The rise of private prosecutions for insurers
On 18 July 2019 the Private Prosecutors’ Association (the PPA) the UK’s only association for professionals with expertise in the bringing of private prosecutions, published the first Code for Private Prosecutors (the Code). The Code aims to provide practitioners with a benchmark for best practice in the conduct of private prosecutions. Adherence to the Code by private prosecutors and those who act on their behalf is voluntary, but members of the PPA will agree to abide by it as a condition of membership. The PPA expects that the Code will help to drive up standards in the conduct of private prosecutions in England and Wales.
The Crown Prosecution Service (CPS) publish the Code for Crown Prosecutors. This is a valuable resource for anyone bringing criminal proceedings. However, the PPA has recognised that private prosecutions give rise to challenges that are not encountered in public prosecutions, and it is hoped that the Code will in some way help to plug that gap.
When a victim reports a crime to the state enforcement agencies then, save for acting as a prosecution witness, they will generally have very little involvement with the way in which the proceedings are conducted. By contrast when a victim engages a lawyer to commence a private prosecution on their behalf they will usually have a much greater involvement in the proceedings. Accordingly, a private prosecutor must be fully informed from the outset of the special responsibilities that rest with that role. These include: making sure they understand that the advocates and solicitors who have the conduct of private prosecutions must observe the highest standards of integrity and regard for the public interest, and that they owe a duty to the Court over that which they owe to their client to ensure the proceedings are fair and the case is dealt with justly, as well as informing the client the circumstances in which they may recover costs, or conversely costs may be ordered against them. A comprehensive list of the topics that professionals working in this area should consider informing their clients about is helpfully provided in the ‘client engagement’ section of the Code.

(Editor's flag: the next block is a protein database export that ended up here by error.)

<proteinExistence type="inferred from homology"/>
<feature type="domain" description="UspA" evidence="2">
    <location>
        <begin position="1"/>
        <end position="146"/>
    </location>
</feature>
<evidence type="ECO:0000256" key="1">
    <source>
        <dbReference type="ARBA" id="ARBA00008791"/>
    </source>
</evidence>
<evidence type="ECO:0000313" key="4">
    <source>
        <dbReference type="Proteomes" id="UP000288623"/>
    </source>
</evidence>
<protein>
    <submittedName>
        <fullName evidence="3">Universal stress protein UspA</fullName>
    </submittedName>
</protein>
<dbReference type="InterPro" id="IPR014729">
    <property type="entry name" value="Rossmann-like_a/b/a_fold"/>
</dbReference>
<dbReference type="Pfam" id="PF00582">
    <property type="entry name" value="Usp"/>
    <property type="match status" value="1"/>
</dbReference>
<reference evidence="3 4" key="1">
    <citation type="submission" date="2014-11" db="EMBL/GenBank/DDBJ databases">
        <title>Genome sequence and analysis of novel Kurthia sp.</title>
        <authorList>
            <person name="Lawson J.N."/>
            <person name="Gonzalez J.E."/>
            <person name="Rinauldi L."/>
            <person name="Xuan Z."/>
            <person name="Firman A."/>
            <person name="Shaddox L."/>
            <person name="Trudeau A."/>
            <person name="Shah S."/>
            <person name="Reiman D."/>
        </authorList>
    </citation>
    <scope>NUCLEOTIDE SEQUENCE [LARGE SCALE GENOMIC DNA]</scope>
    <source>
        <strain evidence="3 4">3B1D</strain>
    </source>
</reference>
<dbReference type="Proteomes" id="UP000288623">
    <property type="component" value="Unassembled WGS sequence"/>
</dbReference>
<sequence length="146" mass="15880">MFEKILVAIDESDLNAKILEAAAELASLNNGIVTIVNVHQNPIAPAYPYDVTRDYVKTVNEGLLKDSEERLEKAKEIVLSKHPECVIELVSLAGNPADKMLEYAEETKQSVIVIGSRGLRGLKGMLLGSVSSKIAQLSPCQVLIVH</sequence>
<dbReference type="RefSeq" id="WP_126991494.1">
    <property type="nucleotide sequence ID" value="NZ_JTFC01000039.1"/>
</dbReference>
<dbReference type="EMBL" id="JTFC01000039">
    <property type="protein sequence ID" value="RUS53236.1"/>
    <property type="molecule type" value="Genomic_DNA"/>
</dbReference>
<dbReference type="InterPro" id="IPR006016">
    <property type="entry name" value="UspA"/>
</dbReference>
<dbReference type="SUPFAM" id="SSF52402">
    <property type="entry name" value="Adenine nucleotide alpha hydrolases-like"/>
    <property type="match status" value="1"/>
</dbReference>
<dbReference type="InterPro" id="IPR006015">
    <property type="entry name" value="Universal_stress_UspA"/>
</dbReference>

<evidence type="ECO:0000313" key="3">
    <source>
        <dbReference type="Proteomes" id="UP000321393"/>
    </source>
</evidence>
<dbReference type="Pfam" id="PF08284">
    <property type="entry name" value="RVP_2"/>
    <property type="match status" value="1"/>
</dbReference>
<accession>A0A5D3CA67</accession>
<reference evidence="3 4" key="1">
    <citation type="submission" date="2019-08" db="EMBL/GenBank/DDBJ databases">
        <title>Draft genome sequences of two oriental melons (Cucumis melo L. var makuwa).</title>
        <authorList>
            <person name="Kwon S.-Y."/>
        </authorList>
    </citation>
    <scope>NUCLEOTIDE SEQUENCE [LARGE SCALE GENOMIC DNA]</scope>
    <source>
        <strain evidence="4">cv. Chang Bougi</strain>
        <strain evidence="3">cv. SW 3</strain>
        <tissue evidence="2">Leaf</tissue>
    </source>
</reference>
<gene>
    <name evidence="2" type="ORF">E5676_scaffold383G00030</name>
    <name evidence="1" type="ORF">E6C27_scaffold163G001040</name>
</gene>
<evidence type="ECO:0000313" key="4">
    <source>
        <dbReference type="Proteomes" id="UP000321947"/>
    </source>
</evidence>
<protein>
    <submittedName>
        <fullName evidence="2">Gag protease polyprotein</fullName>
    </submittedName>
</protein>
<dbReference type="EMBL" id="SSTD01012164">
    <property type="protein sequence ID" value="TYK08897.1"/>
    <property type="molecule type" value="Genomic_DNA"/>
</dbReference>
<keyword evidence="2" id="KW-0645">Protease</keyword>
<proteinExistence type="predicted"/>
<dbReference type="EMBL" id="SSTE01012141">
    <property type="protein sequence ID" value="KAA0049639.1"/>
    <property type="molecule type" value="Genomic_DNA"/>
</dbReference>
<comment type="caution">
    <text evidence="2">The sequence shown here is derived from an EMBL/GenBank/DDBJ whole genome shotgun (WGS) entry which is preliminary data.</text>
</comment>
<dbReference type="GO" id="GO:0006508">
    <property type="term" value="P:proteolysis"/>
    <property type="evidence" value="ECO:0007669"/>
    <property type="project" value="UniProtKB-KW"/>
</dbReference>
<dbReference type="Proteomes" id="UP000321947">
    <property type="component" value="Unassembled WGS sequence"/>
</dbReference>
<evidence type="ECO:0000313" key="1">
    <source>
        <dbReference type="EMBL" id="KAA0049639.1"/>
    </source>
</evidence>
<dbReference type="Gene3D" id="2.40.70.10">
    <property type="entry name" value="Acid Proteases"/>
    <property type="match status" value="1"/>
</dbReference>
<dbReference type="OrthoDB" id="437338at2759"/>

Another important area that the Code addresses is the private prosecutor’s duties of criminal disclosure. Proper disclosure is fundamental to ensuring fairness in criminal proceedings and failure to ensure disclosure obligations are discharged may have serious consequences. The Code sets out the conduct that the PPA considers to be best practice, and specifically addresses the challenge unique to private prosecutions of dealing with material that may attract legal professional privilege whilst at the same time meeting the test for disclosure.
The Code touches on the various challenges to the continuation of the proceedings that a private prosecutor may face. One of which is the possibility that the Head of the CPS, the Director of Private Prosecutions will take over a private prosecution and stop it. The Code provides useful guidance, to supplement that which is already available from the CPS, on what that process involves and what engagement the private prosecutor should expect to have with the CPS.
Private prosecutions are undoubtedly on the increase due to police budget cuts and pressures on the public system. The rise of private prosecutions has been met with concerns about the growth of a two-tier justice system, with suggestions that private prosecutions are only available to those who can afford to bring them. Whilst it is true that private prosecutions give rise to costs that do not arise in public prosecutions, the reality is, that because of the pressures on the public system private prosecutions are often, and increasingly so, the only route open to victims to secure justice. In that context the PPA has recognised that the Code will help ensure that practitioners who operate in this area maintain the same high standards of conduct expected of a public prosecutor as well as providing a useful benchmark for defendants and judges to assess the appropriateness of their conduct. In the long term the PPA expects this will help to ensure that private prosecutions, alongside the public justice system, continue to play a useful and important role in our criminal justice system.